Yeah, 200th book of 2014!
I'm always on a quest to search for good Dystopian novels, but to be honest, that's not even why I chose this book. I mean, look at its cover. I found it to be one of the covers that stood most out for me last year. It almost feels like a bonus that the story itself was so good too...
Ella works in a spa, using a technology her mother created to let people relive their memories and that will allow Ella to enter these memories. It's a bit like the Animus from Assassin's Creed now I think of it. Still struggling with the loss of her father, who was murdered by terrorist because of his work, and the upcoming loss of her mother, who terminally ill and deteriorating quickly, Ella starts to see mysterious things, like images of her father trying to tell her something. When different groups are telling Ella different stories, what should she believe?
One of the things I really liked is the setting: Malta. I don't think I've read a lot of books set in that region, and even though the stories takes place a long from now in the future I still think it added to the story even though the biggest part of the story takes place in so called New Venice, built between the two main islands of Malta.
Technology has advanced, there's colonization of space, androids to do chores and experimental nanobots that will instantly heal you (to a certain point where it starts to get dangerous). However, there's also talk about the limitations of these advances, where will they stop. It even asks the famous question from Do Androids Dream of Electric Sheep? : What is it that makes humans human? (As I write this review I wonder if the title is in fact a reference to Philip K. Dick)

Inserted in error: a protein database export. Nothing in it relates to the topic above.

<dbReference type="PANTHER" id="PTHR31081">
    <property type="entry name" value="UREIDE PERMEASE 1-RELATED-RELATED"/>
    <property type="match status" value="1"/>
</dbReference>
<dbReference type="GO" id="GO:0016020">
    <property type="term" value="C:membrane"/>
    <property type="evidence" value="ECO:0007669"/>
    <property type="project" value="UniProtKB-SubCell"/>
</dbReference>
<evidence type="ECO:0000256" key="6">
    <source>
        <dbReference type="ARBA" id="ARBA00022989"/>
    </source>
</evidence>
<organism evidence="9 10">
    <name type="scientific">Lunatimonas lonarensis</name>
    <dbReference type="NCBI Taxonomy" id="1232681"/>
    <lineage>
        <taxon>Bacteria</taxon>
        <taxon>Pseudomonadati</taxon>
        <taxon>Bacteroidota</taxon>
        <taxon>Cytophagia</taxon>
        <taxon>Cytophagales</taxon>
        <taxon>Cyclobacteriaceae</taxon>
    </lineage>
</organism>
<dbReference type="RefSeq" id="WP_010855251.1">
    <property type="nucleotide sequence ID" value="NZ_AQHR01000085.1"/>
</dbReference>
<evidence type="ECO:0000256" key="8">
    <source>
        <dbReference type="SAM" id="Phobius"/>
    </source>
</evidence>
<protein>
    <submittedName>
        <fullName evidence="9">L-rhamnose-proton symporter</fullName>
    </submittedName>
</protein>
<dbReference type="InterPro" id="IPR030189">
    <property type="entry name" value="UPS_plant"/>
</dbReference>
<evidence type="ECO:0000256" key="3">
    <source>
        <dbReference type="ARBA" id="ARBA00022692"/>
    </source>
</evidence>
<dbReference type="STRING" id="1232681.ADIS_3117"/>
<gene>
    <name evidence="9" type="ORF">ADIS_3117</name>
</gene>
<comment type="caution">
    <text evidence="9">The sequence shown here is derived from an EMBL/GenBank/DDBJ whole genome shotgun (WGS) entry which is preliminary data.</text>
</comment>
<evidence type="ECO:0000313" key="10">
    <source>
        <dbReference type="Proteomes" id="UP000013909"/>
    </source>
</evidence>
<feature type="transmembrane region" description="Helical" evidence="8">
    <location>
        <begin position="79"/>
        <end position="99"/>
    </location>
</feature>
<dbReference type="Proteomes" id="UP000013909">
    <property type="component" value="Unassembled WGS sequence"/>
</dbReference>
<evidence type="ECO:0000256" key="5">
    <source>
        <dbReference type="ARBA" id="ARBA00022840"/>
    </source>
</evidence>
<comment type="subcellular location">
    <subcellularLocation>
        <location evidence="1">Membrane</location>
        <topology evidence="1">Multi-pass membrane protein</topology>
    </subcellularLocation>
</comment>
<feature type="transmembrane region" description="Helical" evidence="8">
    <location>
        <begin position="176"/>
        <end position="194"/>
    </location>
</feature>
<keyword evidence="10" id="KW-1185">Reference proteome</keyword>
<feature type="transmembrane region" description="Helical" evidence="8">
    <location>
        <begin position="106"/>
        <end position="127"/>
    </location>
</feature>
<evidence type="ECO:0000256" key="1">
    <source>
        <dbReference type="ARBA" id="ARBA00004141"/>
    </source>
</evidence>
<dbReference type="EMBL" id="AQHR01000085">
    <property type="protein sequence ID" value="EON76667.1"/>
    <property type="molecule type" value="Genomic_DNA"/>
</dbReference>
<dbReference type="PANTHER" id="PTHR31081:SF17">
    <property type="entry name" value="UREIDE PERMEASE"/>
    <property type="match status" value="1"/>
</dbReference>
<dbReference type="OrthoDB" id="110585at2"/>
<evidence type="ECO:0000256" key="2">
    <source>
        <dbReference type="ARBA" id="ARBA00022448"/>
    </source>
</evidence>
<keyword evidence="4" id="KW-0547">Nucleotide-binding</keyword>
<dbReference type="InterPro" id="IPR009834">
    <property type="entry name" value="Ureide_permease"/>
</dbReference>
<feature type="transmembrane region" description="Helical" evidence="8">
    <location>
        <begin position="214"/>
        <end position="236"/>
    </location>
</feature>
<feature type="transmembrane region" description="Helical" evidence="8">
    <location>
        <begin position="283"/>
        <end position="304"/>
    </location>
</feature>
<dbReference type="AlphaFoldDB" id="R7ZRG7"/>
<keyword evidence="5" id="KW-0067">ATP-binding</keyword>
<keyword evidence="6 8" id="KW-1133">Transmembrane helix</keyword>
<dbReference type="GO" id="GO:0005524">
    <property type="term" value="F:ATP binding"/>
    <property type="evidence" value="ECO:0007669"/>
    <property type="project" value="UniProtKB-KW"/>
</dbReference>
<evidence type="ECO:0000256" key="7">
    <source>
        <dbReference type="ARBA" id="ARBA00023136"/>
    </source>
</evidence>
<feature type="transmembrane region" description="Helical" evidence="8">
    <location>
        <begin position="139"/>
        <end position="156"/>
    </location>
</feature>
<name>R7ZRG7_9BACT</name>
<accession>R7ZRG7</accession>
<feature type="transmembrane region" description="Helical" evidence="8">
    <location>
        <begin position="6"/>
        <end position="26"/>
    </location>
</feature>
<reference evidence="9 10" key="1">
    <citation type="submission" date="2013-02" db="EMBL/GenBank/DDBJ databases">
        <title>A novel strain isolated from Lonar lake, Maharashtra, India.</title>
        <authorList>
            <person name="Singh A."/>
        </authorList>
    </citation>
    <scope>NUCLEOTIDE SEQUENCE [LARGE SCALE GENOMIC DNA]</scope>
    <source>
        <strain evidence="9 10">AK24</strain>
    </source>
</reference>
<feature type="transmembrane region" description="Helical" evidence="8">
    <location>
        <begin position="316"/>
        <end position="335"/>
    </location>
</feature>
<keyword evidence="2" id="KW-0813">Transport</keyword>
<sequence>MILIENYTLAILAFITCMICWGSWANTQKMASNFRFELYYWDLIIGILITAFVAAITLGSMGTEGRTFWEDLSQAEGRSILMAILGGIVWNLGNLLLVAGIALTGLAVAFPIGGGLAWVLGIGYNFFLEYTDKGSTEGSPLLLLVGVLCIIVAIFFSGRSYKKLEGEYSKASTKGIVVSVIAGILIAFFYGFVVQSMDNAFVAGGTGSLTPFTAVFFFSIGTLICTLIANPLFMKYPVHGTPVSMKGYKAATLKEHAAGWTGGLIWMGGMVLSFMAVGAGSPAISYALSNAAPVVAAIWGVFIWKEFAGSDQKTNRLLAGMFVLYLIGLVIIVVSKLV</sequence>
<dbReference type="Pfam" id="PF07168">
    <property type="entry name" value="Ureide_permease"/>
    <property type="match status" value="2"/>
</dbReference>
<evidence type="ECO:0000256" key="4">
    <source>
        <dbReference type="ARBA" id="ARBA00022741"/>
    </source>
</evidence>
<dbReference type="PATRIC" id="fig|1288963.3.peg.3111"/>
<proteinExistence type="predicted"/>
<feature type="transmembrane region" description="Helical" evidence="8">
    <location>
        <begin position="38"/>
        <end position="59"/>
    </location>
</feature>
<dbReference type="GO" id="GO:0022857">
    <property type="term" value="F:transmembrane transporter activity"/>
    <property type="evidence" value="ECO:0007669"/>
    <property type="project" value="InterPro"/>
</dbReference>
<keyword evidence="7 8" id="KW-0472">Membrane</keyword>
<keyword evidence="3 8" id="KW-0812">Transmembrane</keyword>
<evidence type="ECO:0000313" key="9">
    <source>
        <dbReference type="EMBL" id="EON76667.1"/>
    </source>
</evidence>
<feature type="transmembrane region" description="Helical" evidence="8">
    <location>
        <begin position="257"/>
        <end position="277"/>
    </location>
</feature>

The story started as the usual dystopian YA. Girl is asked to help spy on the rebels, she meets rebels, we all know what happens next. But is has been given nice twists, even to the mandatory love-subplot. It also stars one of the biggest plot-twists from last year, which I should have seen coming, but saw far too late.
I haven't even mentioned the best part: It's a standalone! It's still possible to write Dystopian YA without feeling the need to stretch the story endlessly! I read most of this book on a train/waiting for said train (as it was such a nice, fast read), and I'm definitely going to check out Beth Revis' other series Across the Universe.
Thanks to the publisher and Netgalley for providing me with a free copy of this book in exchange for an honest review!